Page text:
With the cultivating new modern society, there were many things that affected American life. Education became a main area in which parents wanted their children to have for growing up. After 1865, public schools continued to use the three R's (reading, writing, and arithmetic) to teach students and after new education laws were passed requiring children to attend schools, the number of students dramatically increased. Along with the growing number of children attending elementary school, the number of U.S. colleges also increased in the late 1800s because of land-grant colleges established under federal Morill acts of 1862 and 1890, and universities founded by wealthy philanthropists. Women also were able to attend colleges and by 1900, 71 percent of colleges admitted women. The college curriculum also greatly changed in which the number of courses were reduced and electives were introduced. As the curriculum changed, colleges added social activities, fraternities, and sports.

Stanford University, as seen in this photo, was one college founded during the late 1800s by a wealthy philanthropist. Today, Stanford University is one of the top colleges in America.

During this time period, people were gaining more free time because their work hours were shortening. With the newly gained free time, Americans established activities for after work. Newspapers, amusements, and sports were developed and gained popularity quickly.


Newspapers had been around since the 1830s but did not exceed a million in circulation until Joseph Pulitzer's New York World. His newspaper contained stories of crimes, disasters, and economic and political corruption. Mass circulation magazines gained a new height that they were being sold for 10 cents each in the 1880s.

This newspaper is from April 20th, 1900.


Along with work hour reduction, transportation improved and promotional billboards and advertisements increasing, leading to more people leaving home for recreational activities. The most popular recreational activity in the 1800s was drinking and talking at the saloon. Large cities started establishing theaters and comedic dramas. Improved rail lines allowed for the traveling Barnum and Bailey and the Ringling Brothers circus which became known as the "Greatest Show on Earth". Commuter streetcars and railroads encouraged weekend activities by running on Sundays and holidays.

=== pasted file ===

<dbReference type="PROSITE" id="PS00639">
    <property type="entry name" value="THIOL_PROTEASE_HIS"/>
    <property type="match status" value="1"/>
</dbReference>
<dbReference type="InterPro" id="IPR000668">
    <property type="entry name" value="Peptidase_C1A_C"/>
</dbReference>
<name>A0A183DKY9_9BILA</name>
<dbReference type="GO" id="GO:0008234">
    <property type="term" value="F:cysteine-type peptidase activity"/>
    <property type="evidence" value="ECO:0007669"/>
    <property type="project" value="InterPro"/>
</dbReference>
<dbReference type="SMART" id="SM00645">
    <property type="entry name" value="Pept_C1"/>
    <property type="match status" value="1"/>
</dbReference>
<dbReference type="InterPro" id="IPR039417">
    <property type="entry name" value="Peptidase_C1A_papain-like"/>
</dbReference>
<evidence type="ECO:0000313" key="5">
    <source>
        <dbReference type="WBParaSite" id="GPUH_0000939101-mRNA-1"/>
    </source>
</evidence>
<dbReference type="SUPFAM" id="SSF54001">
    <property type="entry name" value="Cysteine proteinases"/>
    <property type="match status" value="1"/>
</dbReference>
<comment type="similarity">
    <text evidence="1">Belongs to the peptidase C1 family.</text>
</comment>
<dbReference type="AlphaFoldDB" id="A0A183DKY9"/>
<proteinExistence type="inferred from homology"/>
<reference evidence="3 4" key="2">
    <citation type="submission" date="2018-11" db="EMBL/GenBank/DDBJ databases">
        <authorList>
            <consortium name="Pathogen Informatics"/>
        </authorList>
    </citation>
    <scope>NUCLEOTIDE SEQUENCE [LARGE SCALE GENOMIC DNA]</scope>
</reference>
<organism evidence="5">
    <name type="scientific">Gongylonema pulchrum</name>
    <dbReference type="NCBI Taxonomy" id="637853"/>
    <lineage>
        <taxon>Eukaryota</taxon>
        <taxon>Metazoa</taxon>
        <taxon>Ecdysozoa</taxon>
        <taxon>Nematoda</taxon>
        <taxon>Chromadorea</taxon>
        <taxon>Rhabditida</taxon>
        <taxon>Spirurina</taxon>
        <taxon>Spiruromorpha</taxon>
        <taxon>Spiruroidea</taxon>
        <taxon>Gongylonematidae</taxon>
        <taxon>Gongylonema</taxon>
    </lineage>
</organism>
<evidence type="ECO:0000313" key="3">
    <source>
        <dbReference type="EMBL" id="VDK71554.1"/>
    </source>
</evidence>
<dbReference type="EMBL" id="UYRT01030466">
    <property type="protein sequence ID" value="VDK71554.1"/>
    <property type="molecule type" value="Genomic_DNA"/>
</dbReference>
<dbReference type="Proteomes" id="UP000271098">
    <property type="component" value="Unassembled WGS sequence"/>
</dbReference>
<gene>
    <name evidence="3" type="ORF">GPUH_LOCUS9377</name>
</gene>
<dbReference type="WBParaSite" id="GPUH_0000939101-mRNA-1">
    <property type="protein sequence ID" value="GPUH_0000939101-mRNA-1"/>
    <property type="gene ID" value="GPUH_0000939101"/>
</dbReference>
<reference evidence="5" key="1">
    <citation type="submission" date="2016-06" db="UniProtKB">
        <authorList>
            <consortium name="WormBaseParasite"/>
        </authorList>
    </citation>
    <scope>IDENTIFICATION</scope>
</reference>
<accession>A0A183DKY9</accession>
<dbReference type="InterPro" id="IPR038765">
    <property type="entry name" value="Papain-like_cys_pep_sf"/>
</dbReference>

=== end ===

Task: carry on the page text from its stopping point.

More free time allowed for an increase in healthy exercise for the body which made for the development of sports. In the late 19th century, boxing attracted a male audience which helped to gain national fame to boxers such as John. L Sullivan. Baseball was invented during this time in urban cities as a game of teamwork from industrial workers, the first league was the New York Knickerbocker Baseball Club in 1845. As the game gained fame, owners organized teams into leagues which eventually became Major League Baseball (MLB). William Howard Taft started the tradition of the president throwing out the first pitch of the season in 1909. Jim Crow last restricted African Americans from playing on baseball teams until the time of Jackie Robinson.










History.com Staff. "Thomas Edison." History.com. A&E Television Networks, 2009. Web. 19 Jan. 2017.

"Thomas Edison – Changing Our World Forever." The Mark of a Leader. N.p., 27 Oct. 2016. Web. 19 Jan. 2017.